Allegations of sexual misconduct in the workplace continue to make headlines. Though frontpage stories often center on the entertainment industry, harassment, sexual misconduct, the provision of differential opportunities based on gender occurs in any setting in which there is a power differential. As such, academic, training, and clinical settings are often home to such problems. Though these issues are not new, the #MeToo and #TimesUp movements have brought them heightened awareness. These issues are further amplified when those involved may have differential institutional power related to race, ethnicity, and/or sexual orientation in addition to gender identity. Although mentors don’t have to match mentee demographic variables, understanding of the potential strengths and vulnerabilities associated with individual differences is crucial (Levine et al., 2013). Beyond the influences of factors such as gender and culture on women’s (and men’s) values, priorities, and behavior, are widespread differences in others’ expectations in this regard for professional women. These relate to implicit bias and stigma, as well as experiences of discrimination; issues that may be made more or less salient, depending on the broader political climate.
This panel uses an intersectional perspective to discuss the effects of sexual harassment issues on the mentor / mentee relationship. Topics include combatting the desire to ignore uncomfortable mentorship topics (e.g., clinical supervision about cases in which a patient makes sexually inappropriate comments; feedback on professional dress); supporting trainees and mentees who report harassment from patients or professional; how mentor and mentee race, ethnicity, and sexual orientation may influence these discussions, and discussion of the complex and nuanced range of behaviors and responses to behaviors that may occur in our work settings. Given that mentors of professional women are most likely to be men (Green & Hawley, 2009), the panel discusses not only how to improve all of our mentorship, but how to train students of all genders to become responsible, quality, mentors. Rather that oversimplifying these complex issues into a list of “do’s” and “don’ts”, this panel includes educators with decades of mentorship experience in an effort to outline guiding principles and considerations in these areas.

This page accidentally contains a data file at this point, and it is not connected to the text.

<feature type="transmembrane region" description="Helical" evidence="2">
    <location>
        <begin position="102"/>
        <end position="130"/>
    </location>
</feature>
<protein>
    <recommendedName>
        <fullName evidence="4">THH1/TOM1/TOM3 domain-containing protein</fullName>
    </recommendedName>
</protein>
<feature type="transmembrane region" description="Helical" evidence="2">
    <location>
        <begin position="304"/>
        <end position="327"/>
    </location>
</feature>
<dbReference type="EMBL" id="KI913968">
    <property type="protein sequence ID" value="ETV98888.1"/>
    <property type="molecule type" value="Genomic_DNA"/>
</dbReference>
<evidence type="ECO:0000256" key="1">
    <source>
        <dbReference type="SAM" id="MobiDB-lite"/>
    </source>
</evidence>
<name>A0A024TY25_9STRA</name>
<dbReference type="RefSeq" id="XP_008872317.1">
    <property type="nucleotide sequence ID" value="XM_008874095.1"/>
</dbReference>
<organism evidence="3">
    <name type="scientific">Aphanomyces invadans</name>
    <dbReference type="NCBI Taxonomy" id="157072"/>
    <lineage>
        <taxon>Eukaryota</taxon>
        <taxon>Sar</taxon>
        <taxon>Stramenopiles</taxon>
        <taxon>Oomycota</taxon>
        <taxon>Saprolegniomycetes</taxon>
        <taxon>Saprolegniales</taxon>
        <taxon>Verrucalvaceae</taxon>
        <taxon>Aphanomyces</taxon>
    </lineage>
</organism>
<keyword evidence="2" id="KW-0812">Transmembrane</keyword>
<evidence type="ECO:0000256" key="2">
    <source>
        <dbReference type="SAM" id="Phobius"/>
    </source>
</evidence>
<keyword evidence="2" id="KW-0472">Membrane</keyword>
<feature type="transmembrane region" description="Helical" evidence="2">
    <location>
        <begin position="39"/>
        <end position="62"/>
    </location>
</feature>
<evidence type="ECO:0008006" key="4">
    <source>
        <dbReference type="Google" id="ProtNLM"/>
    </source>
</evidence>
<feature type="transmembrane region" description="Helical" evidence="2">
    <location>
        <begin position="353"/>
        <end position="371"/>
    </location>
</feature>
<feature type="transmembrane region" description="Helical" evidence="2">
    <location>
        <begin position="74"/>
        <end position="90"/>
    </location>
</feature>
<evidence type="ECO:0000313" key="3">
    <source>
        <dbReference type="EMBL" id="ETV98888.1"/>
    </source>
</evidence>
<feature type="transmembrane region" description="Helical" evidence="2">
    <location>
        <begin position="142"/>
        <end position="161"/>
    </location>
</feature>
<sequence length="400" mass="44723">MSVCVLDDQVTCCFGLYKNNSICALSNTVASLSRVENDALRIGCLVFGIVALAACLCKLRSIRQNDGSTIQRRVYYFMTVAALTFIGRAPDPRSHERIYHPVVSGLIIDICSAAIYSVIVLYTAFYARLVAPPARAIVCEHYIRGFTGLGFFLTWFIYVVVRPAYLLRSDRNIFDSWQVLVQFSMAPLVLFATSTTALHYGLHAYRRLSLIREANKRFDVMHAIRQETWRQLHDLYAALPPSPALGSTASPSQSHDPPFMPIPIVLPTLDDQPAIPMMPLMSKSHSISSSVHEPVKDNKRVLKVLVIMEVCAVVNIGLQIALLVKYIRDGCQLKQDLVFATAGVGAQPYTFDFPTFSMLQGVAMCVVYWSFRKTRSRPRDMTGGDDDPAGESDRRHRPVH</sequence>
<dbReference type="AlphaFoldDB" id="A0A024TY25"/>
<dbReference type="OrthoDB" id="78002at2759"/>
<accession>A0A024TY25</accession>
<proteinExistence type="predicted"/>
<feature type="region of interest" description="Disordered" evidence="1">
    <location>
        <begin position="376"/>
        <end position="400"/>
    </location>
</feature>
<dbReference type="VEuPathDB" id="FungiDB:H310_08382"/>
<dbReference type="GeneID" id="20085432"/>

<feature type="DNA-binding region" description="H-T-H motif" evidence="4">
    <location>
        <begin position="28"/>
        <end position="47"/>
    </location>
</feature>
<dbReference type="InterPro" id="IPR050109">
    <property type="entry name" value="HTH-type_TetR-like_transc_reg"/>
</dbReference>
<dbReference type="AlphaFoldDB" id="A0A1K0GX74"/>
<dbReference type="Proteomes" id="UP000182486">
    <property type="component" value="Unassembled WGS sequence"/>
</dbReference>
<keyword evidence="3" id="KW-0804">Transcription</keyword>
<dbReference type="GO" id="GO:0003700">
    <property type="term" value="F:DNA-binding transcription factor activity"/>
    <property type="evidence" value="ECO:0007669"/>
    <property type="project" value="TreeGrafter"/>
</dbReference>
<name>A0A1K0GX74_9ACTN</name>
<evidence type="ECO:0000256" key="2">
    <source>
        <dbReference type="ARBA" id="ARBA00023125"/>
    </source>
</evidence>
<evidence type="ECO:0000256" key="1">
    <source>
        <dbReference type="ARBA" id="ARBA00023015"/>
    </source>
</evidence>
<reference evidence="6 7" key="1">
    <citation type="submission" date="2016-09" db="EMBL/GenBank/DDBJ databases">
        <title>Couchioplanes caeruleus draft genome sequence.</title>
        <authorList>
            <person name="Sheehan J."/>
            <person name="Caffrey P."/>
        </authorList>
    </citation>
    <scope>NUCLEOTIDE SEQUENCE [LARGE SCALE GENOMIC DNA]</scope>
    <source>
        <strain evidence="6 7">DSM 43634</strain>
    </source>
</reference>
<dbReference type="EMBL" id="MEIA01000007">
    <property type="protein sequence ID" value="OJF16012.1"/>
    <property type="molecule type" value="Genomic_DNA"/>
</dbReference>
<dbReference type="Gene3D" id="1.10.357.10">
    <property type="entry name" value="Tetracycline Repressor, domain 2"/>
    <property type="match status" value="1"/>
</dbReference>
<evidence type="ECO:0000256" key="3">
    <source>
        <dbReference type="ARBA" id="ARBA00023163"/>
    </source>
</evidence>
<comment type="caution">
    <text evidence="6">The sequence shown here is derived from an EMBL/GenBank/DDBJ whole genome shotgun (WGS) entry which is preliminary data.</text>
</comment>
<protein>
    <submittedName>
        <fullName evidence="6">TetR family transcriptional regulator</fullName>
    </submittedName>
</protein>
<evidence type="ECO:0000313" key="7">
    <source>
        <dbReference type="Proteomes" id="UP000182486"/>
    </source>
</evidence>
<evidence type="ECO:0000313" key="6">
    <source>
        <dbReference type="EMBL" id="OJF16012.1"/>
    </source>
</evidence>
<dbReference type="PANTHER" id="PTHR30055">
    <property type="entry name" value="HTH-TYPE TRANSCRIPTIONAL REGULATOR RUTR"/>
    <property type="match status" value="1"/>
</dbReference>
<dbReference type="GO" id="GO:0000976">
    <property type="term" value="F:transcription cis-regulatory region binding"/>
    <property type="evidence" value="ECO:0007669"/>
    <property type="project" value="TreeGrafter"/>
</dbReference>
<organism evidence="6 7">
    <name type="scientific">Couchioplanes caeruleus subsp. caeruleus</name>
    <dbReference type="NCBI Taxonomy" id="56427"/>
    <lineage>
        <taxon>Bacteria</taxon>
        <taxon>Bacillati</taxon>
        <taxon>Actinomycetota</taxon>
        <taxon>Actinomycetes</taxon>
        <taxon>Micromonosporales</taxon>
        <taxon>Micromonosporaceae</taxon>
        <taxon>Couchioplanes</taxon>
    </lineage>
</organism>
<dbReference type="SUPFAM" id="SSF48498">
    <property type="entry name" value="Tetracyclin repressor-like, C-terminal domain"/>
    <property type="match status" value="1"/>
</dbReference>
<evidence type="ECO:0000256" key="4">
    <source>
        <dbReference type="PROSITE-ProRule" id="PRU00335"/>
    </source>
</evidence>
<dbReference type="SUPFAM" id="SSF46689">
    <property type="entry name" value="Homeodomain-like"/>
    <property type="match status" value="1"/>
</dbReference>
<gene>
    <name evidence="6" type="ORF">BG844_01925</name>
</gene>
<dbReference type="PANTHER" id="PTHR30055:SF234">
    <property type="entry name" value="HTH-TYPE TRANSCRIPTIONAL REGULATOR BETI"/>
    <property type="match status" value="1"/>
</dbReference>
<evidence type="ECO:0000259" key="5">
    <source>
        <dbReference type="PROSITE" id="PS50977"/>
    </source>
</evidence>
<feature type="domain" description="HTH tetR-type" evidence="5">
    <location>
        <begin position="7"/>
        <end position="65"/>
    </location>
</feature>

Discussion includes navigation of professional roles, relationships, and expectations; negotiation of career phases and shifting power structures; responses to micro (and macro) aggressions and discrimination; integration of personal and cultural values into career decisions; and responses to a range of professional experiences, from those that are inappropriately gendered to those that are aggressive and/or criminal. Audience participation will be encouraged.
- Describe gender-, value-, and culturally-based factors to consider when mentoring professional women of different backgrounds.
- Identify issues associated with career phase that are relevant to mentoring professional women
- Describe ways to help mentees navigate others’ gender-based expectations for behavior, from an intersectional perspective.
- Identify Individual and institutional considerations in supporting mentees facing a range of difficult workplace situations.